The options on the wire are dwindling as temperatures hit their peaks. Here’s a pair of pitchers with low ownership rates could help the right team in the right place, though.
Jhoulys Chacin, Colorado (2% owned)
It looked for a second like Esmil Rogers was the one that would replace Aaron Cook, but that is no longer the case. The team just wanted Chacin to build back up the innings, as he had been in the bully for a little while. Chacin just went seven in the minor leagues and will take the next turn in the major league rotation. And, of course, he’s a really good pitcher that is borderline mixed league material. He’s already good – a 3.77 FIP in less than a hundred major league innings, with a nice strikeout rate (9.73 per nine this year) – but he can even be better. His minor league groundball percentage is 60.1%, and was 66.3% in Triple-A this year – so his major league number (44.7%) could easily improve. He also only walked 2.7 per nine in the minor leagues, but that number also creeped up as he advanced, so perhaps his current number (4.15) represents his actual talent level. No matter. If he strikes out a batter per inning and gets half of his balls on the ground, he’ll be a good pitcher. The key is the strikeouts. After only striking out 7.5 per nine over his minor league career, he’s been doing well in the majors. An 11.3% swinging strike percentage is both above average and a good harbinger of future strikeouts, though, so we’re betting on this young Rockies pitcher.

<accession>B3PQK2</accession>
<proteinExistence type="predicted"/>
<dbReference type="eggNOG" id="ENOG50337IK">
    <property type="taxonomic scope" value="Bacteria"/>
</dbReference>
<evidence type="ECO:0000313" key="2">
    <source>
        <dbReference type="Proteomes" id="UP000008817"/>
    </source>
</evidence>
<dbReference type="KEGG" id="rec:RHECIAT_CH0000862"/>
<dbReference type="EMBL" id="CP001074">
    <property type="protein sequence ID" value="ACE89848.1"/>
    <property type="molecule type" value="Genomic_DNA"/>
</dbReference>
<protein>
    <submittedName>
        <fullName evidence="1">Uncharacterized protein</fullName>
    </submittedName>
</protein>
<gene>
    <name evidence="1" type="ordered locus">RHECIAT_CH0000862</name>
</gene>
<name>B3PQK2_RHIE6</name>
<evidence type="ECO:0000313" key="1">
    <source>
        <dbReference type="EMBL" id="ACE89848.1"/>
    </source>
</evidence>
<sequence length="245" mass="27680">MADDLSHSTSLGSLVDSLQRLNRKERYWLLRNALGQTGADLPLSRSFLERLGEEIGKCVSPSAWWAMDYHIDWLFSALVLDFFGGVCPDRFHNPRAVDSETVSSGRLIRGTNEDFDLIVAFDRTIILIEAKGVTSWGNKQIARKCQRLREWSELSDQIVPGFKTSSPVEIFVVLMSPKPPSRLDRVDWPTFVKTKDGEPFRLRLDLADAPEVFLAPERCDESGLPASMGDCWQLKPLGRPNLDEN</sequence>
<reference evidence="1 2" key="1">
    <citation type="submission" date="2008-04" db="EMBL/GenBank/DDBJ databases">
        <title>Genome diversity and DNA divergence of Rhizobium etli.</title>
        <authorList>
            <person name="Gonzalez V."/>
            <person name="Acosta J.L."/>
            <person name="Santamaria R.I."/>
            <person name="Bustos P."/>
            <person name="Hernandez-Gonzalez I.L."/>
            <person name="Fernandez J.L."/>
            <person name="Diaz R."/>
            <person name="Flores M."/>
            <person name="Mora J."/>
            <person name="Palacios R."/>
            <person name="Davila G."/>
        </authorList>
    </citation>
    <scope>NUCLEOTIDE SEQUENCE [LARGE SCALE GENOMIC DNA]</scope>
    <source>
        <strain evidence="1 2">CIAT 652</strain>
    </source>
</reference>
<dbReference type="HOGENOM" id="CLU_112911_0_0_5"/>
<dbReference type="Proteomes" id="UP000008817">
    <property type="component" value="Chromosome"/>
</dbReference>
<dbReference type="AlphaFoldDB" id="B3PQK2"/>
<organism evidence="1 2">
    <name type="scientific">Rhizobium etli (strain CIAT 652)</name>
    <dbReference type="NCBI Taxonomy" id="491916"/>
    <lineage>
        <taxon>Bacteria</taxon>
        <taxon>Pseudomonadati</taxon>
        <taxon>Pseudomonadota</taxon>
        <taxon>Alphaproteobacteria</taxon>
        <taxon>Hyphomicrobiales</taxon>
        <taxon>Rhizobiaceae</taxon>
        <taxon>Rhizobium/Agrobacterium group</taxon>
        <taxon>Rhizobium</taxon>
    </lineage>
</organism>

Jordan Zimmermann, Washington DC (2% owned)
Everyone’s been waiting on the other Nationals pitcher to join the big league team, but they are really babying their second ace. Wednesday marked the anniversary of his surgery, but he’s still pitching four innings at a time on his rehab stint. Compare him to Edinson Volquez, who had the surgery 374 days ago and has already made five starts this year. That’s what being competitive will do to you, perhaps. In any case, Zimmermann’s rehab has gone well. Usually it’s the control that comes back last, but he’s put up a 23-to-4 strikeout-to-walk ratio in 29.2 innings while rehabbing, which has to bode well. The strikeout rate and walk rate haven’t been quite as stellar at the higher levels of his rehab, but it’s time to see what he can do in the major leagues – or so says a fantasy manager. If he does come up soon, and can put up anything like his strikeout (9.07) and walk (2.86) rates of last year (his minor league numbers seem to suggest he can), he’ll be a good pickup in any league.
Ownership rates provided by Yahoo Fantasy Sports.
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